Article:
I've always realized in the abstract that if we ever suffer a missile attack, all I'll ever know of it is a momentary bright flash and that's the last you'll hear of me, but its never really concerned me. Never once during the Gulf War was I concerned. But late last night, as I was on the computer, I heard this very loud BANG! and then all the power went out. It was a very unusual sound, but last week I would have simply figured someone crashed into a electrical pole or a transformer blew, but this isn't last week. It was a sound I hadn't heard before and, although there is nothing in this neighborhood worth attacking, I was a little jumpy after that. Just to be safe, I reported it to the police. Just in case.

So, we all have to be a little more vigilant now that we are at war. A buddy of mine from high school is in the reserves and I expect he'll be one of those called to active duty. Over in the District, the national guard has been deployed. Many street corners have humvees sitting there with soldiers on the sidewalks. I'm glad to see them. Not for my benefit, because except for being startled last night, I'm not too concerned about me getting it, but I do expect further attacks on us. This is war, not merely for some in uniform going to southeast Asia, but for all of us.

We all have our part to do and sacrifices to make. It’s entirely possible that we will not be able to all be together this Thanksgiving. I expect we will have positioned our troops and have launched our campaign by then. If so, expect the airports to be shut down again. Even if we have not launched our attack by then, expect the planes to be grounded. Our enemy is perfectly aware that Thanksgiving is the busiest time of the year for air travel and would like nothing more than to kill some more of us.

If the planes are flying, as passengers, we'll need to stay alert during the flights and prevent that from happening. If hijacked, we need to emulate the heroes of the plane in Pennsylvania and retake the plane, no matter the cost. As for me, if I'm hijacked and we cannot regain control -- shoot us down. I'll not allow them to make a low-tech missile out of me.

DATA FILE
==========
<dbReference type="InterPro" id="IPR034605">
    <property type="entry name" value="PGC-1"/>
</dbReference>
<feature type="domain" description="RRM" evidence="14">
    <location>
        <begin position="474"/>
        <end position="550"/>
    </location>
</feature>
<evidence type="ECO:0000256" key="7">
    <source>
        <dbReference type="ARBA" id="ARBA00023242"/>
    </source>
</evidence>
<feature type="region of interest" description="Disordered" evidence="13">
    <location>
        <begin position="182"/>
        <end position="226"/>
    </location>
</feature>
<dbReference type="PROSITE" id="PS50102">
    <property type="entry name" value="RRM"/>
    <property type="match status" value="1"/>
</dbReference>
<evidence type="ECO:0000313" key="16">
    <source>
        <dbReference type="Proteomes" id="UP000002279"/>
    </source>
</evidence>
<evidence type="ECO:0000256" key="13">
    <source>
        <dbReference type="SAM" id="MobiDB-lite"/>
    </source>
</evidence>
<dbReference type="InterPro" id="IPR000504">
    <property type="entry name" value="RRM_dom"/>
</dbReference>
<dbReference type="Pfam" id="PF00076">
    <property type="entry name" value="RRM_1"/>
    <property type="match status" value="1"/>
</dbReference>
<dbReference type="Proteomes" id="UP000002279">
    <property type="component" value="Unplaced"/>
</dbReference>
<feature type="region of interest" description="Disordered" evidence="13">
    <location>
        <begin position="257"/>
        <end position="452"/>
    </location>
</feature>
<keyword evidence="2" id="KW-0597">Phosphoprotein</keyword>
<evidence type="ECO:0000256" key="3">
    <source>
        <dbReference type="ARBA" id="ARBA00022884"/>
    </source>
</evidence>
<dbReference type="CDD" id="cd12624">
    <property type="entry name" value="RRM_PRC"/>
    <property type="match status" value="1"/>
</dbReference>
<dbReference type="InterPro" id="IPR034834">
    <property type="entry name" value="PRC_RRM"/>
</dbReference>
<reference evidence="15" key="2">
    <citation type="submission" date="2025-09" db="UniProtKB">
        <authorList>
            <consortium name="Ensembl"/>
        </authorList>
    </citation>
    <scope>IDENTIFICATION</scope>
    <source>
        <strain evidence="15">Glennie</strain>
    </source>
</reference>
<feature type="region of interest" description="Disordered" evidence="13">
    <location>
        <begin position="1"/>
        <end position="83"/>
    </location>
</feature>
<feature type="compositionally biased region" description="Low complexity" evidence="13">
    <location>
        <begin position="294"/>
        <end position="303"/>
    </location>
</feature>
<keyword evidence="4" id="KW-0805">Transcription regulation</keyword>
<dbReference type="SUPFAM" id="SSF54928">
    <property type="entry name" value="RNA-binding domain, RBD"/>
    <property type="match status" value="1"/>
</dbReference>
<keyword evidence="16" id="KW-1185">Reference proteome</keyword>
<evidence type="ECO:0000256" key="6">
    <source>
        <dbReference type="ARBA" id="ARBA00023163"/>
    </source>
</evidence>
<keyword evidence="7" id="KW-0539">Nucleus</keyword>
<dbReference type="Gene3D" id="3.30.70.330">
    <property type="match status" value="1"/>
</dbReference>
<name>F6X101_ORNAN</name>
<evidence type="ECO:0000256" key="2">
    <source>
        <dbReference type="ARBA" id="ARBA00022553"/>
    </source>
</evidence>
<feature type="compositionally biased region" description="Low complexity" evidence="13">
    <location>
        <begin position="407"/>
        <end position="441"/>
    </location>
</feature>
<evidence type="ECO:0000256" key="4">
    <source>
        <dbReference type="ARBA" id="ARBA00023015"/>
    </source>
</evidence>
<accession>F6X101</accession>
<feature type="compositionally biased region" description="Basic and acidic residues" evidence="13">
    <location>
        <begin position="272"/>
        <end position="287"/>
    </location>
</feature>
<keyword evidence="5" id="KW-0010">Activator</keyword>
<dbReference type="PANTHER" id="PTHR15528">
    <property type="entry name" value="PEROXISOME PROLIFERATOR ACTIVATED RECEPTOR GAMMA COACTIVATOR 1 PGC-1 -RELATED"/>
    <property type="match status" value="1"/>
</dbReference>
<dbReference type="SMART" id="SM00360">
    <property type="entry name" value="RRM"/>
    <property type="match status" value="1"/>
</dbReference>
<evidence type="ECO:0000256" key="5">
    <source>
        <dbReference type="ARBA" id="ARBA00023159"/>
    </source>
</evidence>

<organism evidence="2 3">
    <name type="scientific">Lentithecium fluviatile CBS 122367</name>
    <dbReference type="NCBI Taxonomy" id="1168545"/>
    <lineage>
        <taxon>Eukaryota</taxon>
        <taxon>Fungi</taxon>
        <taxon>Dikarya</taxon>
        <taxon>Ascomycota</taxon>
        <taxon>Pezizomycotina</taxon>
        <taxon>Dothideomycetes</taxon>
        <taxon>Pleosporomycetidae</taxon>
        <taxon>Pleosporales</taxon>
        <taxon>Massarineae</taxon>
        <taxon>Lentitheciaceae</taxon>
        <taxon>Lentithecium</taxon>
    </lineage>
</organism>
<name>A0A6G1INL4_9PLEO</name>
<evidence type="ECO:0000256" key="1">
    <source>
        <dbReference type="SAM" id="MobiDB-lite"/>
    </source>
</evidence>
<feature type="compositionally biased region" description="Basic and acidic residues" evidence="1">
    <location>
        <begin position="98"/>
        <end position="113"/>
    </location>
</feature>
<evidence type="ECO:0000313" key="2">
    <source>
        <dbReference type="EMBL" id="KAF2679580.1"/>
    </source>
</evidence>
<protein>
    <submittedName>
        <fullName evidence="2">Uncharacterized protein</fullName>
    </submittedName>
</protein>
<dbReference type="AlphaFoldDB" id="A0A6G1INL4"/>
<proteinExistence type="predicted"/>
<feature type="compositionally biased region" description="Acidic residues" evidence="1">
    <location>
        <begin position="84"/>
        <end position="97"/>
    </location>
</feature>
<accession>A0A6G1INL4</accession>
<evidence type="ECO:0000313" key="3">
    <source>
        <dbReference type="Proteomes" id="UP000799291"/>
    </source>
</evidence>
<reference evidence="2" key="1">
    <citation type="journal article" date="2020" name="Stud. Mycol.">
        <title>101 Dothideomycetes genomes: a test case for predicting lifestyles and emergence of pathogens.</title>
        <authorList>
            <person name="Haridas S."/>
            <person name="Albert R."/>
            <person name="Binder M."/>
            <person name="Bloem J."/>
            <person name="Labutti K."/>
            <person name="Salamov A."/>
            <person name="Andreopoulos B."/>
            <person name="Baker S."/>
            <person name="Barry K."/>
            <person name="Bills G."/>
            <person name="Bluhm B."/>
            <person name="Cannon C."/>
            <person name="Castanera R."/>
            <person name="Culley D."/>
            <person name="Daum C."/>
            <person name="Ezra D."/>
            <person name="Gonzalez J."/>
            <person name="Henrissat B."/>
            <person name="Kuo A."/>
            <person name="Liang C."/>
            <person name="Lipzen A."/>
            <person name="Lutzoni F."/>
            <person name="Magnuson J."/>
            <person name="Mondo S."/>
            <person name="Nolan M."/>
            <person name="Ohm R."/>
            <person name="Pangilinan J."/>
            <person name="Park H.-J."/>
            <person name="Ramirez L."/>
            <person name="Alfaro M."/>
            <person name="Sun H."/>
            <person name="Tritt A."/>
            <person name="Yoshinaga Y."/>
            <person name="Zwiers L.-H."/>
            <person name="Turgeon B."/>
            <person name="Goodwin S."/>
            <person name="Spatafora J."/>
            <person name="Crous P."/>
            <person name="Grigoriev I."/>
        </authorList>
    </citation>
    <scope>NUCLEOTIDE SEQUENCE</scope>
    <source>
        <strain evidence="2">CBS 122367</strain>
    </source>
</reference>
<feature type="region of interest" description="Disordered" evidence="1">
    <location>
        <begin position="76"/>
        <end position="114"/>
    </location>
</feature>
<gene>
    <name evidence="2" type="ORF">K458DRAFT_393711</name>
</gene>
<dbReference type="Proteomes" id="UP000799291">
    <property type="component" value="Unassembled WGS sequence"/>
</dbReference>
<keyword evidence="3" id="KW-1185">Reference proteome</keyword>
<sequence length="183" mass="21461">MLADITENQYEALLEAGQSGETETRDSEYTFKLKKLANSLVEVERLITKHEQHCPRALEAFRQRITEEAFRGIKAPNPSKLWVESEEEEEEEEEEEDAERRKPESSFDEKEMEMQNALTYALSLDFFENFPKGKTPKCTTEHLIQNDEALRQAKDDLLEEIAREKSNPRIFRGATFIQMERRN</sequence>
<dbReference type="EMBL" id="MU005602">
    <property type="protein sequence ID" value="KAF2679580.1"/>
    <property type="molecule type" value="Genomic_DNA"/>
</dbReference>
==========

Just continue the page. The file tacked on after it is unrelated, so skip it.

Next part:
At the same time, pray for true peace. Pray for my buddy as he gets activated and sent into battle. Pray for our enemy, that God grant them grace and wisdom to choose peace. Pray for us, that, as we destroy that enemy, that God grant us grace and strength to not hate those He commands us to love, that we kill not for vengeance, but to end the violence and the capacity and will of the enemy to make war on us, until the day we again may live in peace with these children of God.


Added September 11, 2010

The morning of September 11, 2001, I was at the Arlington Courthouse, waiting for cases to be called in both circuit court and general district court. During a break, I popped down to the clerk's office for something and, while I was there, the phone rang and the clerk answered it. After a moment or two, he told us that a plane had just crashed into the Pentagon, which is about two miles or so to the south.

We thought that that was odd, to say the least. National Airport is almost right next to the Pentagon, but still, how could a plane crash into it?

I next went up to circuit court, where there was still a break, but the judge was on the bench talking to the clerks and bailiffs, saying that "this is war." Still not comprehending (not knowing anything about New York), I went down to general district court to see if my case down there could be called.

A few moments after I entered the courtroom, I saw sheriff's deputies running up to the bench, saying something to the judge. The judge then announced that all the cases were being cancelled and that an evacuation of the building had been ordered for safety reasons. (Apparently this was when there was a plane approaching D.C. (Flight 93). The deputies and police were also needed for mass mobilization to the Pentagon and throughout the area.)

Once outside, I talked to one of the prosecutors who said that he had seen a very low-flying plane over in the direction of the Pentagon.

As I got into my car to drive home, there was a report on the radio of an attack at the State Department, but that was later determined to be false. There was also talk about an attack on the World Trade Center and something about a collapse or possible collapse. In my mind at the time, I was thinking that they meant some of the facing had come off or something like that.

When I got home (about a mile away) and turned on the TV, I don't remember when it was that I first saw that the WTC building or buildings had collapsed entirely. I don't have any recollection of "Oh my God," but I must have had a response of that type. I was definitely stunned enough to not really remember my reaction, considering that I believed at the time that 25-30,000 people had just died, maybe even as high as 50,000 (thank-you Lord for the WTC personnel and firefighters who were able to evacuate the towers so efficiently).

After sitting in front of the TV for a few hours, I walked out of the house and went over to Lee Highway, which leads directly to the District. There were long lines of crowds of people walking down the sidewalk, they were federal government workers evacuating D.C. on foot because the Metro (subway) had stopped running.

In the days that followed, heavily armed military personnel began to populate many of the street corners. We were happy to see them.

See also Why I Believe, or, How I Know that God Exists